by: Patrick Gill
Note: I recently learned that my Grandmother has read/may be reading this site (She apparently appreciates the passion in my work but wishes I chose my words better, apparently being a tough editor is genetic). I just want to ask, if she is reading, to please not read this article. Please. Thank you.)
I am not really good at sex. Really at all. I range from adequate to a slight disappointment, with flashes of good. Even more sparingly am I great.
I do think I would be fun to have sex with. If I were having sex with myself I would laugh, not at me, but with me. It would be enjoyable enough. Sex just isn’t in my wheelhouse. I am secure enough in my personhood to know this.
Though I have said things similar to this, and this exactly, to scores of people, I find myself being asked or participating in conversations/outings that involve me talking about sex. And it’s not only (primarily) heterosexual people asking “You know, how does it work?” Queer folks alike apparently want to talk to me about how to get horizontal, or vertical, or some other obtuse geometry that I have not been limber enough to even demonstrate for half a decade.
Part of me feels like people asking me about sex is like asking one of the people from 17, 18, 20 Kids and Counting what kind of condoms to use; Mama Duggar doesn’t know what “ribbed for her pleasure” means. I have had a handful of sexual partners in the past, all rather vanilla and few venturing off of a bed.
Yet I eventually reflect on some things I have done with and for friends: I have, on several occasions, been specifically asked then gone sex toy shopping with different friends; I have been told that the only reason that two of my friends felt they could go into Leathersport was that I was with them, that I gave them some kind of Bear cred; I am the one who answers the open question “Isn’t that a sex move?” with a quiet but clear yes or no, occasionally telling what orifice and limb are involved; I am the one who buys their friend a drink at their first strip club or slips them singles to tip the dancers if they are short on cash.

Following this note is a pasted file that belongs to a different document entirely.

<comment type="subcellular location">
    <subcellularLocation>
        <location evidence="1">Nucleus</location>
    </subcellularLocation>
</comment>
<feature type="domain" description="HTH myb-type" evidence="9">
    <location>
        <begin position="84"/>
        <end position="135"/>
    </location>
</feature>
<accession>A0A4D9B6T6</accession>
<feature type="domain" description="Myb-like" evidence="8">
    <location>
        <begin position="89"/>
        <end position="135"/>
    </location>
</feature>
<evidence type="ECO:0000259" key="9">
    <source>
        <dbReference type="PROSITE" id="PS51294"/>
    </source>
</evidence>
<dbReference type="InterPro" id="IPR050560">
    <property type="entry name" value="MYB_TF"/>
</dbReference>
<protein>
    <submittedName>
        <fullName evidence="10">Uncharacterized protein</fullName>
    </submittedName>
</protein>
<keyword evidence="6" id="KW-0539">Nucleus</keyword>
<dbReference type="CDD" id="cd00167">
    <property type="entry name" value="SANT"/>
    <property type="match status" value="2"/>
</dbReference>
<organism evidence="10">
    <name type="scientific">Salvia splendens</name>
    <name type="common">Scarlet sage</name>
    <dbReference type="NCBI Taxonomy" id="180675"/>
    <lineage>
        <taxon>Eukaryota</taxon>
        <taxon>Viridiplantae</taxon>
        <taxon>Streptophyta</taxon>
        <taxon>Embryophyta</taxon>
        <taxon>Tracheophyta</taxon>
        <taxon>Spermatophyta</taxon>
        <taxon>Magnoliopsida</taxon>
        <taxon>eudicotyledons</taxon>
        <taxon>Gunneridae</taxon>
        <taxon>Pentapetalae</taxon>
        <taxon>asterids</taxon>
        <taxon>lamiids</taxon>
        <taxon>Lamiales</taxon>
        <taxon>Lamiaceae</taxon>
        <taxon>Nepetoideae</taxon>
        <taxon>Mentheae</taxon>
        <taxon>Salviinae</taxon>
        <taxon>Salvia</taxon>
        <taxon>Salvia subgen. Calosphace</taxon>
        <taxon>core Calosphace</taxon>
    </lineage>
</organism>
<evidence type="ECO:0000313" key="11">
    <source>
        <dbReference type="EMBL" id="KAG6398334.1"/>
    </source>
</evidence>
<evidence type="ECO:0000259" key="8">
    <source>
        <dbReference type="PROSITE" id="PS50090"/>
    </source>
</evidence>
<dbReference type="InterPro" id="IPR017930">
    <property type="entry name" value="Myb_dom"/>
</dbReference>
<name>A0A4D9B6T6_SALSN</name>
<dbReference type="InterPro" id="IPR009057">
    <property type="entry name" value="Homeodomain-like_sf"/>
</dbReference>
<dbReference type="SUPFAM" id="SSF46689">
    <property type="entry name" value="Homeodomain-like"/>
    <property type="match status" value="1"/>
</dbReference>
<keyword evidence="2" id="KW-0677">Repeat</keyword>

This makes me feel like the Mother Theresa of Smut, and in truth, I don’t mind it. I like to listen, I like to help. If I don’t know something I like to learn or point someone towards more helpful resources. Maybe I am in turn learning how to be better in bed (or chair, or rug) through these conversations. Maybe in relaying my stories and anecdotes I have collected from others, I am aiding my fellow community members to safer, happier, sex life. This is what I hope for.
I can say, without it being a less tangible hope, that I take comfort and joy in the fact that I am apparently the person people can feel comfortable enough with to talk about these things. Their things. The stuff they do in private (or public if they are in to that). People tell me about their bodies, what makes them happy, and that makes me happy, that opens up my perceptions of self and society.
I return to hope though, after many of these conversations, that I am no one of the hushed and few people that hears what gets people going. It’s not because I want to hear less about people’s sexy time, but because I want more people to feel free talking about sex with those they feel close to. I want that intimacy to be a conversation among friends, not just a giggle and a whisper between two of us.
Patrick Gill is the Co-Creator of In Our Words, as well as the Co-Founder and Host of the queer reading series All The Writers I Know. He is a poet, essayist, short story writer and occasional performer. Patrick writes the column “B*tch, I’m Miley Cyrus” for HEAVEMedia, is an alumnus of DePaul, has developed LGBTQ-centered anti-bullying curricula for CPS schools and is currently working on LGBTQ friendly children’s books. Patrick is doing so in order to be cute and endearing once again. He is a semi-professional word-hustler and a burrito hunter. His mother thinks everything he is doing is a fun thing to do.